Friday, October 4, 2013


THROUGH THE NEVER is the first theatrical concert film by the famed heavy metal group Metallica. But it wasn’t quite enough for the storied rockers to just film a show; it had to tell a story, it had to be in glorious 3D, and it needed to be more of an experience than a movie. So how did they do?
A young roadie named Trip (Dane DeHaan) is sent out to recover an important item for the band Metallica (James Hetfield, Lars Ulrich, Kirk Hammett, Robert Trujillo) as they play a show in a sold out arena. While on his mission, Trip encounters a bizarre set of happenings, which includes lightning, a puppet, and a masked hammer-wielding horseman.

Much like the song the film is named after, THROUGH THE NEVER is a twisting and turning look at a Metallica concert intercut with Trip’s adventures out in a surreal, gone-to-hell city. As the action (seamlessly)  cuts from inside the arena to the street, the storyline never forgets that this is a concert film first and foremost. The music never stops playing when we visit the street, and director Nimrod Antal uses the performance as a soundtrack to the adventures. Antal draws some clever parallels to the concert and the deadly adventure, and the two blend together perfectly. Fans of the band’s music over the past 30 years will probably get more out of it than any newcomers, but a fan of the cinema could easily get caught up in the atmosphere.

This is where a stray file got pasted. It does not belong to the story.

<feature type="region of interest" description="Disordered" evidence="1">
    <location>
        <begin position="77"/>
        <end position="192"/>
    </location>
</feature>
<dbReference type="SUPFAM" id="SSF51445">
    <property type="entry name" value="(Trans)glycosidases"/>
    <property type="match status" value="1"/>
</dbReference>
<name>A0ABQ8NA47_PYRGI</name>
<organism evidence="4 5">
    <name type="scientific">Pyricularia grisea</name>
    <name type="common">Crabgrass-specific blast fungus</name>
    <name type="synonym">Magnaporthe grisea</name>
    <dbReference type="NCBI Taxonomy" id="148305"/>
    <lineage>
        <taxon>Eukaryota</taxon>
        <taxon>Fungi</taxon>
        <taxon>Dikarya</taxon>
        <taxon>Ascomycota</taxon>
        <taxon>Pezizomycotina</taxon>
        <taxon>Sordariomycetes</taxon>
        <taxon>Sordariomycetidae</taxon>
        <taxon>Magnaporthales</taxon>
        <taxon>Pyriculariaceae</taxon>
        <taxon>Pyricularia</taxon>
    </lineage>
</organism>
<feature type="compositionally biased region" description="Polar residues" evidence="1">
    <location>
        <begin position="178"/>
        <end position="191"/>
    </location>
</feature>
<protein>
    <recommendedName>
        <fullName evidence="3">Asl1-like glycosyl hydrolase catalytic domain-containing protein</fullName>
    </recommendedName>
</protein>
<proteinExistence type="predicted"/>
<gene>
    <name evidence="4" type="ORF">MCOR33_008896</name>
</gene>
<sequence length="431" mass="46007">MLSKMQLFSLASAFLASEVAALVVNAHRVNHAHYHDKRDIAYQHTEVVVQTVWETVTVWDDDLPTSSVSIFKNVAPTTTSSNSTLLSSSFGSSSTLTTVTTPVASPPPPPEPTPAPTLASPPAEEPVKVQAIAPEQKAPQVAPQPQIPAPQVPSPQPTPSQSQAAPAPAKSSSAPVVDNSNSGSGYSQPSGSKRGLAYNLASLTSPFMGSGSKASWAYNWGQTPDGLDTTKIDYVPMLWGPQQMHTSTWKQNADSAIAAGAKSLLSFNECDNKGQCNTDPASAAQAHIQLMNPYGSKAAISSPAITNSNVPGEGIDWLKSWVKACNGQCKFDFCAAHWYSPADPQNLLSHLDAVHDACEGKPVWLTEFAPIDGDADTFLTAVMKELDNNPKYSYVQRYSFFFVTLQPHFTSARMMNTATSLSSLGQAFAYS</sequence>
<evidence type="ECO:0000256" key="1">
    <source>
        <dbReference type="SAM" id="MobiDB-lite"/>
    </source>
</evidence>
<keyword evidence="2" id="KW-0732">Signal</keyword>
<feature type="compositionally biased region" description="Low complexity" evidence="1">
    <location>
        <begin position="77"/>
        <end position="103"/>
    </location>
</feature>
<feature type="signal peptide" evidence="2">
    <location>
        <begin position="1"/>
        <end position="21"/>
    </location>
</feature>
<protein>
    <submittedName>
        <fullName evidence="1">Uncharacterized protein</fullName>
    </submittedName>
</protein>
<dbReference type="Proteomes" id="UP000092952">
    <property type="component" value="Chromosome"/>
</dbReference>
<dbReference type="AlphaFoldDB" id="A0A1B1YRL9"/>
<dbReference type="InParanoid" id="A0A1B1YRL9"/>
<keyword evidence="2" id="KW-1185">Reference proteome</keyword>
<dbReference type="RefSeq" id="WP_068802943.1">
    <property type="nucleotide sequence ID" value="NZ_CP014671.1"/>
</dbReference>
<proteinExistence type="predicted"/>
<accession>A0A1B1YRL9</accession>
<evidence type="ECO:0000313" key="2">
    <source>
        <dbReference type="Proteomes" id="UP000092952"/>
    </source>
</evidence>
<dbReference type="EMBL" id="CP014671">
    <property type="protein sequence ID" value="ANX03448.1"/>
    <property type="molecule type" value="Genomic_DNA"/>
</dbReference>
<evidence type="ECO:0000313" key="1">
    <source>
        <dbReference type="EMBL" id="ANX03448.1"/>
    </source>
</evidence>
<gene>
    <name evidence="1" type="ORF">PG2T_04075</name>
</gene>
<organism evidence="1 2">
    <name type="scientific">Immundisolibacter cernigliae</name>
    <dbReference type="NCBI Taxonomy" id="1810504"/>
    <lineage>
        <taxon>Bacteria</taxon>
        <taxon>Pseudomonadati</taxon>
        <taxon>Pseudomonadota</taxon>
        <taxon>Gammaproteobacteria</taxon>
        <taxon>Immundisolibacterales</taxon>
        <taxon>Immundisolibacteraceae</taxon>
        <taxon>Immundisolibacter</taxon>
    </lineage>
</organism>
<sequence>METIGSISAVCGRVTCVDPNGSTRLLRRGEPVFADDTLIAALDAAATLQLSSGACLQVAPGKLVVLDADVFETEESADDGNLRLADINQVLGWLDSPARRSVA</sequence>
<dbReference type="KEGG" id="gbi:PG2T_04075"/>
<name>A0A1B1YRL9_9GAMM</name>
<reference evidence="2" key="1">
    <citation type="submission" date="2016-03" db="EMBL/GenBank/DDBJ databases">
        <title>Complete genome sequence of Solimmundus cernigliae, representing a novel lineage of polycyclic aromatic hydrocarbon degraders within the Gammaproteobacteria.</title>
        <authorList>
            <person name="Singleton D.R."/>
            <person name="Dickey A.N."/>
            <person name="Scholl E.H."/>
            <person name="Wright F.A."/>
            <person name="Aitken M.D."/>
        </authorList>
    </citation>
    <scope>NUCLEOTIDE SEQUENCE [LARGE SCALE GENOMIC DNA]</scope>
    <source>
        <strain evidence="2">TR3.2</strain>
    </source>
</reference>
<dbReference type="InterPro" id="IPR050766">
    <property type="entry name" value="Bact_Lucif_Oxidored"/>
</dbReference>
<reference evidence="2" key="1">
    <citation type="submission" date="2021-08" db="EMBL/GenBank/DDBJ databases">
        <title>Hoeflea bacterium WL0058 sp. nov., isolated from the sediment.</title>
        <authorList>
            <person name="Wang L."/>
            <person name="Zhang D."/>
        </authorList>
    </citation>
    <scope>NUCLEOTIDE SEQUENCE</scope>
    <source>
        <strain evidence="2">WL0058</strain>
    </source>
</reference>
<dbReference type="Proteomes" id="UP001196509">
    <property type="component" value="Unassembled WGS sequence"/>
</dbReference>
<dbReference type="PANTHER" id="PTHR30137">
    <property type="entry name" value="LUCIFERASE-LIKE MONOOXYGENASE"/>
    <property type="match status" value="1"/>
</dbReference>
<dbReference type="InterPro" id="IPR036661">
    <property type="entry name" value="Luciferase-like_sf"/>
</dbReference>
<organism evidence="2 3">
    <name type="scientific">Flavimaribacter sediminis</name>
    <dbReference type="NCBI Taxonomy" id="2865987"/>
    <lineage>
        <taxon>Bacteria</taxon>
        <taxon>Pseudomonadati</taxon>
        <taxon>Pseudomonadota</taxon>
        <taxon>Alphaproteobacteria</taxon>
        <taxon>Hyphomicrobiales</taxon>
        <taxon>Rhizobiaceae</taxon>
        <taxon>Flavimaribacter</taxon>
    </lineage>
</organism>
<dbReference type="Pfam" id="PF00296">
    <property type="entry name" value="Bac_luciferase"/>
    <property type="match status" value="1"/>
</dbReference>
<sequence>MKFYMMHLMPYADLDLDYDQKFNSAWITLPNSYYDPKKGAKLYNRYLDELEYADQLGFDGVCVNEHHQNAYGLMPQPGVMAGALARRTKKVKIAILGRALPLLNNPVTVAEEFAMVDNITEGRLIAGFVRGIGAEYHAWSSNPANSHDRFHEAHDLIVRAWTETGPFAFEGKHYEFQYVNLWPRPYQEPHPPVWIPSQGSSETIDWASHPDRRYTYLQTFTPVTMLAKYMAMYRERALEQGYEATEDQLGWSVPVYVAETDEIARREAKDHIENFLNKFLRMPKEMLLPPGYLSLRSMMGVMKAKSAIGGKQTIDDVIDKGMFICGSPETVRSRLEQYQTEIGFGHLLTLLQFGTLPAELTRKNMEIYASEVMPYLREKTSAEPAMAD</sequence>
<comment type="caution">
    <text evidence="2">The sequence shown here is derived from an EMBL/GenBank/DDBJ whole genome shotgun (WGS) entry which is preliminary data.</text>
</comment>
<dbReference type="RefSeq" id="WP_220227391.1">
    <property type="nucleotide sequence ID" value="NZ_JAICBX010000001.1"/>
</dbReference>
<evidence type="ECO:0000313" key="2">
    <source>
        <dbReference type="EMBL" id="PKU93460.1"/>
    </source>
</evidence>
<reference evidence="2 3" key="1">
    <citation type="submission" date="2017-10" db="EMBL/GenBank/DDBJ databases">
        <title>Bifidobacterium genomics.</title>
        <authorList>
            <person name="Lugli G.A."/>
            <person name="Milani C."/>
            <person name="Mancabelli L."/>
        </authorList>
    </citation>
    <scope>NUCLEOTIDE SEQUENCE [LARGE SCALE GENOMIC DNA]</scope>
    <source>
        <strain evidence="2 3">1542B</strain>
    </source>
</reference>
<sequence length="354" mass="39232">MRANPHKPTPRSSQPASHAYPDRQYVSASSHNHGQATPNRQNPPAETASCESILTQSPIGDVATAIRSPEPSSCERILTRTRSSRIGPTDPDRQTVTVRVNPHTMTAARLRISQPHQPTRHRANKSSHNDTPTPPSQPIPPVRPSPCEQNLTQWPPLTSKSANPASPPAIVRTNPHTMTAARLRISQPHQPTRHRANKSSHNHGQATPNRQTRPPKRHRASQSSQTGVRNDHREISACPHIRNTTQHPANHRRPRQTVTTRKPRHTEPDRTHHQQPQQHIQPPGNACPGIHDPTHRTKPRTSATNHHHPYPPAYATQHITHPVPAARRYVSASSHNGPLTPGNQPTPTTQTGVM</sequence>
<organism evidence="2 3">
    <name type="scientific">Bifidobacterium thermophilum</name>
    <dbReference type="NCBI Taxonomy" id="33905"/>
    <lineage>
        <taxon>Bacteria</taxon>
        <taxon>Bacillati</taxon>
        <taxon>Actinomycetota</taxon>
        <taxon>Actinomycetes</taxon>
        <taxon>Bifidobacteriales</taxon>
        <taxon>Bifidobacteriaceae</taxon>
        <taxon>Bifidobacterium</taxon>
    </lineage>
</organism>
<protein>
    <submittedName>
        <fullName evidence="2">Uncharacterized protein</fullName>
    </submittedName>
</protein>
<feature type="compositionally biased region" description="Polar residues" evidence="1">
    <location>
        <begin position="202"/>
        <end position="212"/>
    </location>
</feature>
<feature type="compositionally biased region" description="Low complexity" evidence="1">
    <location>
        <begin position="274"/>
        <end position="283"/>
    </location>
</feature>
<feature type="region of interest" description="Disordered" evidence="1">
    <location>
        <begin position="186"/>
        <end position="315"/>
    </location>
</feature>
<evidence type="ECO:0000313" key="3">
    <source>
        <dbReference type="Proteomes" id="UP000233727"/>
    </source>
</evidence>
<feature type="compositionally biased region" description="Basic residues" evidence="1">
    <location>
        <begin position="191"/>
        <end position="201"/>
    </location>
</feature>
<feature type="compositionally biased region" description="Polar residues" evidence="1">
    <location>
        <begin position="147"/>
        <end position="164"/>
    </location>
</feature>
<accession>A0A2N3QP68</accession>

Nimrod Antal makes excellent use of the 3D format, and he has a lot of help courtesy of Metallica’s unique and visually stunning stage set-up. The band performs on a 360-degree stage surrounded by the crowd, and Antal’s cameras swoop and pan around and don’t miss an inch of the arena. The camera also drops us right onto center-stage right next to the band members, and the 3D reveals an incredible sense of depth and realism. The floor of the stage is essentially a giant LED screen, and there some down-angle shots in here that simply have to be seen to be believed. Back out on the street, Antal pulls off some remarkable imagery and keeps the pacing brisk with about a zillion surprises around every corner. THROUGH THE NEVER never suffers from any typical 3D issues; there is no dimness and every frame is presented in a glorious clarity.

Again, it’s all about the music and the band has never sounded better in a captured format. Every crunch of a note and rumble of the bowel-loosening low-end bass is crystal clear and literally rattles the seats. The sound is 100% immersive, and daresay the band actually sounds better in the digital format than out in the open air.  
Dane DeHaan does a great job, even though he only has one or two words to speak in the entire film. The action out on the street is dialogue-free, and DeHaan has to do all acting with facial expression and body language, and he nails every move.

The finale is exhilarating and the mystery around the object Trip was sent out to recover takes us right through the credits; in which the band is shown intimately jamming on an instrumental in an emptied arena. By the time the hum of amps fade, you do feel that you have been heavily assaulted both sonically and visually, making THROUGH THE NEVER an experience to remember beyond a simple movie. This film may have been built for long-time, or even casual Metallica fans, but anyone can appreciate a perfect marriage of sights and sound.


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